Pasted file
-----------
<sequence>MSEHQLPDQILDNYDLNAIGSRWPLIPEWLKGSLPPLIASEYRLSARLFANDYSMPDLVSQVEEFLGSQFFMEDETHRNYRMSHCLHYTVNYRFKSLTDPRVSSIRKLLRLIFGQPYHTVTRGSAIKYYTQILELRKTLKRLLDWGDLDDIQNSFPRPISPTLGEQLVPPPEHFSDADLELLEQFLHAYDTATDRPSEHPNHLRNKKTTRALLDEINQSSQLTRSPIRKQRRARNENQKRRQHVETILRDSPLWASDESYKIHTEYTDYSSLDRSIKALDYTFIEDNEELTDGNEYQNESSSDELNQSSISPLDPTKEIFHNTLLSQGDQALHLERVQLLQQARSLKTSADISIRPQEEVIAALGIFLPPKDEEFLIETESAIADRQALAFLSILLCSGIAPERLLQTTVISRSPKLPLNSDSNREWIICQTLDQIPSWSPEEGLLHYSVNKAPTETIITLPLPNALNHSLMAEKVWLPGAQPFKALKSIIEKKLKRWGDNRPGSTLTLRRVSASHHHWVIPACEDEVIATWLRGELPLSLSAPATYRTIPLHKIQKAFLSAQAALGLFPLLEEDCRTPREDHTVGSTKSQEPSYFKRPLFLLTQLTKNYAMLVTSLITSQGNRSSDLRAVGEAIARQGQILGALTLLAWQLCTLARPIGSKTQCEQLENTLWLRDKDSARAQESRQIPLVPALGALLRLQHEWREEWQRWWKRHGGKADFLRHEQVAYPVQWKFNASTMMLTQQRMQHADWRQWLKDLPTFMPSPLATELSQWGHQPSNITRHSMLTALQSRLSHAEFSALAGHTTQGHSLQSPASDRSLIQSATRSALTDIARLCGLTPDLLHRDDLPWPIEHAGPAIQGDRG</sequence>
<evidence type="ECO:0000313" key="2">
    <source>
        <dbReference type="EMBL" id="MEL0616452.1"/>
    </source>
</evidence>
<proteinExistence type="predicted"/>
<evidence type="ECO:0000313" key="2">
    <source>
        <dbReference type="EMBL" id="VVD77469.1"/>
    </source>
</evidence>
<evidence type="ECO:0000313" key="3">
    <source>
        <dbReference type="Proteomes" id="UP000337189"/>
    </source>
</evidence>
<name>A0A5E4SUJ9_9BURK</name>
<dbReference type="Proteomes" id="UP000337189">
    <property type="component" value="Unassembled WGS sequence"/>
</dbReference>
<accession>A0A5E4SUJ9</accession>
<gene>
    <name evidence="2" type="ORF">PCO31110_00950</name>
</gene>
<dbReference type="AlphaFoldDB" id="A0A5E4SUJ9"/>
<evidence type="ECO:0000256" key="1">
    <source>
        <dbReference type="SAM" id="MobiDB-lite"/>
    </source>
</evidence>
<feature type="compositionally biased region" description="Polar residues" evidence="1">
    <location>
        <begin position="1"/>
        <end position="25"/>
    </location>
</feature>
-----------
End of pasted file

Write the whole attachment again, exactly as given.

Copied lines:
<sequence>MSEHQLPDQILDNYDLNAIGSRWPLIPEWLKGSLPPLIASEYRLSARLFANDYSMPDLVSQVEEFLGSQFFMEDETHRNYRMSHCLHYTVNYRFKSLTDPRVSSIRKLLRLIFGQPYHTVTRGSAIKYYTQILELRKTLKRLLDWGDLDDIQNSFPRPISPTLGEQLVPPPEHFSDADLELLEQFLHAYDTATDRPSEHPNHLRNKKTTRALLDEINQSSQLTRSPIRKQRRARNENQKRRQHVETILRDSPLWASDESYKIHTEYTDYSSLDRSIKALDYTFIEDNEELTDGNEYQNESSSDELNQSSISPLDPTKEIFHNTLLSQGDQALHLERVQLLQQARSLKTSADISIRPQEEVIAALGIFLPPKDEEFLIETESAIADRQALAFLSILLCSGIAPERLLQTTVISRSPKLPLNSDSNREWIICQTLDQIPSWSPEEGLLHYSVNKAPTETIITLPLPNALNHSLMAEKVWLPGAQPFKALKSIIEKKLKRWGDNRPGSTLTLRRVSASHHHWVIPACEDEVIATWLRGELPLSLSAPATYRTIPLHKIQKAFLSAQAALGLFPLLEEDCRTPREDHTVGSTKSQEPSYFKRPLFLLTQLTKNYAMLVTSLITSQGNRSSDLRAVGEAIARQGQILGALTLLAWQLCTLARPIGSKTQCEQLENTLWLRDKDSARAQESRQIPLVPALGALLRLQHEWREEWQRWWKRHGGKADFLRHEQVAYPVQWKFNASTMMLTQQRMQHADWRQWLKDLPTFMPSPLATELSQWGHQPSNITRHSMLTALQSRLSHAEFSALAGHTTQGHSLQSPASDRSLIQSATRSALTDIARLCGLTPDLLHRDDLPWPIEHAGPAIQGDRG</sequence>
<evidence type="ECO:0000313" key="2">
    <source>
        <dbReference type="EMBL" id="MEL0616452.1"/>
    </source>
</evidence>
<proteinExistence type="predicted"/>
<evidence type="ECO:0000313" key="2">
    <source>
        <dbReference type="EMBL" id="VVD77469.1"/>
    </source>
</evidence>
<evidence type="ECO:0000313" key="3">
    <source>
        <dbReference type="Proteomes" id="UP000337189"/>
    </source>
</evidence>
<name>A0A5E4SUJ9_9BURK</name>
<dbReference type="Proteomes" id="UP000337189">
    <property type="component" value="Unassembled WGS sequence"/>
</dbReference>
<accession>A0A5E4SUJ9</accession>
<gene>
    <name evidence="2" type="ORF">PCO31110_00950</name>
</gene>
<dbReference type="AlphaFoldDB" id="A0A5E4SUJ9"/>
<evidence type="ECO:0000256" key="1">
    <source>
        <dbReference type="SAM" id="MobiDB-lite"/>
    </source>
</evidence>
<feature type="compositionally biased region" description="Polar residues" evidence="1">
    <location>
        <begin position="1"/>
        <end position="25"/>
    </location>
</feature>